8. Finally, Voith Hydro is a subsidiary of the Voith Group, a German company which manufactures around a third of all hydroelectric turbines and generators. In a joint venture with international electricity supplier RWE Group, Voith will be installing their first 1 megawatt tidal turbine at the Fall of Warness in 2013.
As you can see, EMEC’s clients are a fairly international bunch. This is great news for Scotland and the UK. EMEC is helping to establish a reputation for marine energy expertise, which should be self-propagating; as more investors come to Scotland, the local knowledge pool will grow, as will our reputation. Scotland already has a greater number of wave and tidal energy devices being developed and tested than anywhere else in the world. Supportive businesses such as the presence of dynamic positioning vessels (for installing moorings and cables), harbour facilities, fabrication yards and staff training facilities, which couldn’t find enough business elsewhere, should thrive in the North of Scotland.
As Neil Kermode, EMEC’s managing director put it: “If you go to any oil town in the world, there’ll be somebody from Aberdeen there, doing business, making money and bringing wealth back to Scotland. In the future I believe you’ll go to marine towns […]and there’ll be a link back to Orkney. People will know where it is on the map, will know people who’ve been here and they’ll have an affinity with us.” Neil’s claim is evidenced by various international agreements; EMEC recently signed a memorandum of understanding with Incheon Metropolitan City in South Korea, to provide technical assistance with the design, construction and operation of a tidal energy testing facility. Similar agreements are already in place with the Ocean University, China, the Ocean Energy Association of Japan, the Pacific Marine Energy Centre in Oregon, and Canada’s Fundy Ocean Research Centre for Energy. That’s pretty impressive global coverage for a town of just over 2000 people!
Kermode goes on to say that EMEC’s international clients “recognise we are the experts. We’ve been treated with great courtesy and respect in all these overseas locations and they genuinely value what’s going on in Orkney. They welcome the fact that we come in and say we’re willing to help and would like to build a long-term relationship. I think that’s really helped the reach of Scotland plc into these countries as we’re seen as bringing a quality offering.” So long as we don’t indulge in any laurel-resting, Scotland stands to make both a healthy profit and a healthier still contribution to reducing global carbon emissions. The World Energy Council has estimated that the Earth’s oceans have the potential to generate approximately twice our current electricity demand, or about two million megawatts[iv].
The beauty of tidal power is that it can be accurately predicted months in advance, unlike wind energy. This means its contribution to national grids is far more useful, and tidal energy farms in different parts of the country, subject to different tidal states, can be used to provide a smooth power curve. Wave energy sits somewhere between wind and tidal power, with sea states being highly forecast-able, but not predictable. As a tip-of-the-hat to realism, however, let’s take the UK as an example: In 2011 the UK generated 368 terawatt-hours, or 368 million megawatt-hours[v]. Just for the sake of argument, let’s assume we are going to generate all of this energy from tidal power (and we’ll ignore the storage and peak load issues): With 8760 hours in a year, that’s 42,000 one megawatt tidal energy converters working flat out. But tidal energy converters have a typical load factor of 27%[vi] (wind turbines vary from around 25-45%, depending on their location), so it turns out we would need over 155,000 devices in our seas. Let’s be optimistic and say that development at EMEC and elsewhere quickly leads to an industry standard of 3 megawatt devices. That would reduce the requirement to 52,000 devices.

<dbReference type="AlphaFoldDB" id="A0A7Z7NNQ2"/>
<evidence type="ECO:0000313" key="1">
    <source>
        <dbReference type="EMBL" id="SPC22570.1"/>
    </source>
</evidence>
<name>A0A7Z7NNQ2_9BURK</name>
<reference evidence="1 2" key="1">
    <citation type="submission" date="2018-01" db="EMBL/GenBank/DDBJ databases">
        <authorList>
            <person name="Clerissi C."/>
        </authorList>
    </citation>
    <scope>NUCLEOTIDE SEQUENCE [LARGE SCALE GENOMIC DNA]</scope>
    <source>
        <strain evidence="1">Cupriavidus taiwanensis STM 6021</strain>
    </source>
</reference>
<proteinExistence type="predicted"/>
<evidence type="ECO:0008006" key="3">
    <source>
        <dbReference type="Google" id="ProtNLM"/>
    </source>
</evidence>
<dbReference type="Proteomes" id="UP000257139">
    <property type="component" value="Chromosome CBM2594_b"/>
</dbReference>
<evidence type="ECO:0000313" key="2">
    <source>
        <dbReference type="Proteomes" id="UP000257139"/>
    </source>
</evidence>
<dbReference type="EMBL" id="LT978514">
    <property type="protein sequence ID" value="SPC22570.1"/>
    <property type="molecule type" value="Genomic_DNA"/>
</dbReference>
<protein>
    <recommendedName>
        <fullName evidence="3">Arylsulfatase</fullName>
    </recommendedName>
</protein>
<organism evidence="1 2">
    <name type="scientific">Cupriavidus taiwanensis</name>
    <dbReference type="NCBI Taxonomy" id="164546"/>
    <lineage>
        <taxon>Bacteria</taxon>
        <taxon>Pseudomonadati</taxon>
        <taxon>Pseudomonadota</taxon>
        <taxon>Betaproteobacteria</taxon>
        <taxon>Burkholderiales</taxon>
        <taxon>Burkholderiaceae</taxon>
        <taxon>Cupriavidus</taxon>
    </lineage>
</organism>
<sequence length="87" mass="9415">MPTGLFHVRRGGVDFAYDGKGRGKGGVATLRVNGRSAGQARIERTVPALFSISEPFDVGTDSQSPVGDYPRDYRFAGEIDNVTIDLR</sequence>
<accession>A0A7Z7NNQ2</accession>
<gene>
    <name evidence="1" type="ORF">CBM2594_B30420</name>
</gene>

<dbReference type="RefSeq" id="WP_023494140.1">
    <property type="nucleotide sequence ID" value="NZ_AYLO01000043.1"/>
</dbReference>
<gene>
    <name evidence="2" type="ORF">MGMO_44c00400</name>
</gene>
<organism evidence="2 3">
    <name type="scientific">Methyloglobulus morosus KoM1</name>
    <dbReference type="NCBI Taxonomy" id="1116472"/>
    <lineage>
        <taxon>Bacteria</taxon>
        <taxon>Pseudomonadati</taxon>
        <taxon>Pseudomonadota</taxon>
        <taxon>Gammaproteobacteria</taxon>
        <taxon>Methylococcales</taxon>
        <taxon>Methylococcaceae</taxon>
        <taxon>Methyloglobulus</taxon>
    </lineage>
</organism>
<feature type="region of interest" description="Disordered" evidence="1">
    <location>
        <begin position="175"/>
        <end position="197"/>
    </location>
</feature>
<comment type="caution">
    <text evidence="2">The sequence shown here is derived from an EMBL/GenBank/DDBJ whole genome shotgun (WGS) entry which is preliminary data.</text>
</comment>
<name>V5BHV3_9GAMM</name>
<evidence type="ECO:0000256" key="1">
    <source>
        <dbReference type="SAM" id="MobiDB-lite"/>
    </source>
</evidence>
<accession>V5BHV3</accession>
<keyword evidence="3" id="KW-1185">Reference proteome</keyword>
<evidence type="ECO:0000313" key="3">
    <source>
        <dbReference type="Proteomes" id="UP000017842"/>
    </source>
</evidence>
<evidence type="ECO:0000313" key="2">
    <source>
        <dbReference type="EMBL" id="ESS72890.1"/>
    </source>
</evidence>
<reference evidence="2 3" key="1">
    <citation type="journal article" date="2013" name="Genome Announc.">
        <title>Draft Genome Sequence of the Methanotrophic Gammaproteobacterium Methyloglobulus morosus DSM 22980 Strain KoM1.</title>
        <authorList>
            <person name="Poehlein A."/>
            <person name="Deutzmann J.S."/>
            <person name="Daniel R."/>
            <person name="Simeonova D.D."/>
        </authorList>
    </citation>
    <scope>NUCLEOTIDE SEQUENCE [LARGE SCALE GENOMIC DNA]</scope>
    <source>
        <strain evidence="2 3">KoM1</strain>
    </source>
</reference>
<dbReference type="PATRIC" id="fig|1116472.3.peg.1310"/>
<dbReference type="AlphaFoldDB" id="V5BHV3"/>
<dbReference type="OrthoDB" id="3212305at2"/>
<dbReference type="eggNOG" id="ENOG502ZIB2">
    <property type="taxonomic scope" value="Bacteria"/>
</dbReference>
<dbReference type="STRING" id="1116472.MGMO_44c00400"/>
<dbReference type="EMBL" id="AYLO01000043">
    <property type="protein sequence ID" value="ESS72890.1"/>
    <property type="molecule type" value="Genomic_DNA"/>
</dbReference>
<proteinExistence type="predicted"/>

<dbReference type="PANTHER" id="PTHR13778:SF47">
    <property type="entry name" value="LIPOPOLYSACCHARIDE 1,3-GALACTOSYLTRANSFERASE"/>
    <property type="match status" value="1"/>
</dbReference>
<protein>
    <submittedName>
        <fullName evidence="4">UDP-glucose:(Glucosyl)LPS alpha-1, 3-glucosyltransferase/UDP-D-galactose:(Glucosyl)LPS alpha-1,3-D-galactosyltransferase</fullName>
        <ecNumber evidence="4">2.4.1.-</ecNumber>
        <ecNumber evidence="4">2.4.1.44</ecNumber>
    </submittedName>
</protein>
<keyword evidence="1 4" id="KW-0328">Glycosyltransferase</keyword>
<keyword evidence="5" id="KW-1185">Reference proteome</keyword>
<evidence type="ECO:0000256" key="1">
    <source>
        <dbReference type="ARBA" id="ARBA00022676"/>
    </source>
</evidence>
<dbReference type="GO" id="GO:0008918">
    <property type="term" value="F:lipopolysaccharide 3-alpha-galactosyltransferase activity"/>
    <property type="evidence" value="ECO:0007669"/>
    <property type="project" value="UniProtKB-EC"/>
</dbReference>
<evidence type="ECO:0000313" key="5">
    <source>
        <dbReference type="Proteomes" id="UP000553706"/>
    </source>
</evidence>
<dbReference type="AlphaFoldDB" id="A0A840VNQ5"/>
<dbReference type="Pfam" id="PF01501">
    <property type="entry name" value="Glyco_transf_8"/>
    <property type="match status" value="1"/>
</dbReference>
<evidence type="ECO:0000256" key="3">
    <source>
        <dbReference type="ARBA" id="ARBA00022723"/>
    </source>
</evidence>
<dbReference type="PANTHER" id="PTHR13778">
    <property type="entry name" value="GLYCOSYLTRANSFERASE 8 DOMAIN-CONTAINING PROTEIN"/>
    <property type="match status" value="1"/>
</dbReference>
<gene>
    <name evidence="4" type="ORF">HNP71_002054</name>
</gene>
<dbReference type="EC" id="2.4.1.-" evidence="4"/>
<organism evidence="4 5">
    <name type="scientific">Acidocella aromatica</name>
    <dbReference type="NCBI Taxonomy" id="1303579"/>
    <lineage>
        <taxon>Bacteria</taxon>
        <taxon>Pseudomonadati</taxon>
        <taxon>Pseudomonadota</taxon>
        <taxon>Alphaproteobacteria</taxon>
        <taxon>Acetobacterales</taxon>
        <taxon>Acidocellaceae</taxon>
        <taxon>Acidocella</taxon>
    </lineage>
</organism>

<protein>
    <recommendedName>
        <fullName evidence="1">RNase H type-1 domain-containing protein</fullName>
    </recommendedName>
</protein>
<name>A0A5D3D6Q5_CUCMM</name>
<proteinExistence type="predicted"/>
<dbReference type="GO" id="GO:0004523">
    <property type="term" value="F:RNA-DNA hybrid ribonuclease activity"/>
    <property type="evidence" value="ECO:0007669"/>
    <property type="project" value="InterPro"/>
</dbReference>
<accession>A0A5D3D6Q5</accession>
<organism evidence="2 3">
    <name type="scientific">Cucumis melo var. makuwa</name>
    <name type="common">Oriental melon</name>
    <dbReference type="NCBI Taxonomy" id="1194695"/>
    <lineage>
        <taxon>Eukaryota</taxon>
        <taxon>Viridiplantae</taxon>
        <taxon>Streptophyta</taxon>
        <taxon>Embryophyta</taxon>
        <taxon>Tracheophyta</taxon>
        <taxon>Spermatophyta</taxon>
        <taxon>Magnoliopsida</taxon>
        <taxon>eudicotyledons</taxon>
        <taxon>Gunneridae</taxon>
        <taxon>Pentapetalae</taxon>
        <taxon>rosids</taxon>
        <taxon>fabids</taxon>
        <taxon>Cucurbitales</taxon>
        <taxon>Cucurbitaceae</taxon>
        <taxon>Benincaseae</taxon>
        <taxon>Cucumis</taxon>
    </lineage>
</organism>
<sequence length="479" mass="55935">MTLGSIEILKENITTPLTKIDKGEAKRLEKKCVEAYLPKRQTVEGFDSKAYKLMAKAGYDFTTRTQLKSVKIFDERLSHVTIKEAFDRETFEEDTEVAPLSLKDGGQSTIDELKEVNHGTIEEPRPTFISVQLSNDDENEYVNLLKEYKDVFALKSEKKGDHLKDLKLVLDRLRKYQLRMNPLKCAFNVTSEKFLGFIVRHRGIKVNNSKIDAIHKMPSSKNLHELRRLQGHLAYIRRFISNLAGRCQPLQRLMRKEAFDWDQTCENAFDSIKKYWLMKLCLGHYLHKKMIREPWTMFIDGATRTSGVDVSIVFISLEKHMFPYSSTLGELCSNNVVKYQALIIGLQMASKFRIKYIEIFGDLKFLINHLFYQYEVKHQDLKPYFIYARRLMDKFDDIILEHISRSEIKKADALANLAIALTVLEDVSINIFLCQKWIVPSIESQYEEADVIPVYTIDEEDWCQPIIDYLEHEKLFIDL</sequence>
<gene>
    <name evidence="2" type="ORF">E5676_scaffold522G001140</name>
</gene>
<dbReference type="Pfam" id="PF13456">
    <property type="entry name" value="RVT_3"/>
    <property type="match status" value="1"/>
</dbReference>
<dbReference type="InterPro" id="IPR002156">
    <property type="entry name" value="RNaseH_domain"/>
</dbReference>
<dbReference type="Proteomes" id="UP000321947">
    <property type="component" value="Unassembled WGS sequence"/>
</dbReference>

Sounds like a lot? It is – there are currently less than 3000 large wind turbines in the UK[vii]. So while the seas may have the potential to meet our electricity requirements, the practicalities of achieving this are more than a little uncertain. That said, there are genuine plans and preparations being made for the installation of 1,600 megawatts of marine energy capacity in Orkney waters by 2020. With a 27% load factor, these would generate 3.8 terawatt-hours of green electricity each year; 1% of our national demand from a trail-blazing project in one small corner of the country, and enough to supply electricity to almost half a million homes.
Artist’s impression of a Pelamis wave farm.
Marine energy is still at an early stage, with the current situation being likened to wind power twenty years ago; many different devices are being developed and tested, with no clear winners yet. When the best designs and materials become clear, several things will happen; one or two designers will make a lot of money, economies of scale will evolve in the manufacturing of components, and governments around the world will (hopefully) provide enticing incentives for the now-proven technology. The potential is there to generate a huge amount of energy from the oceans, with certain pros and cons over wind power, (e.g. predictability and cost respectively), but the practicalities and level of objections from other sea-users will pose significant problems. In the meantime, a small group of islands off the north of Scotland continues to punch well above its weight in terms of international significance, and we can all watch in wonder as they help to lead the world towards a cleaner, more sustainable future.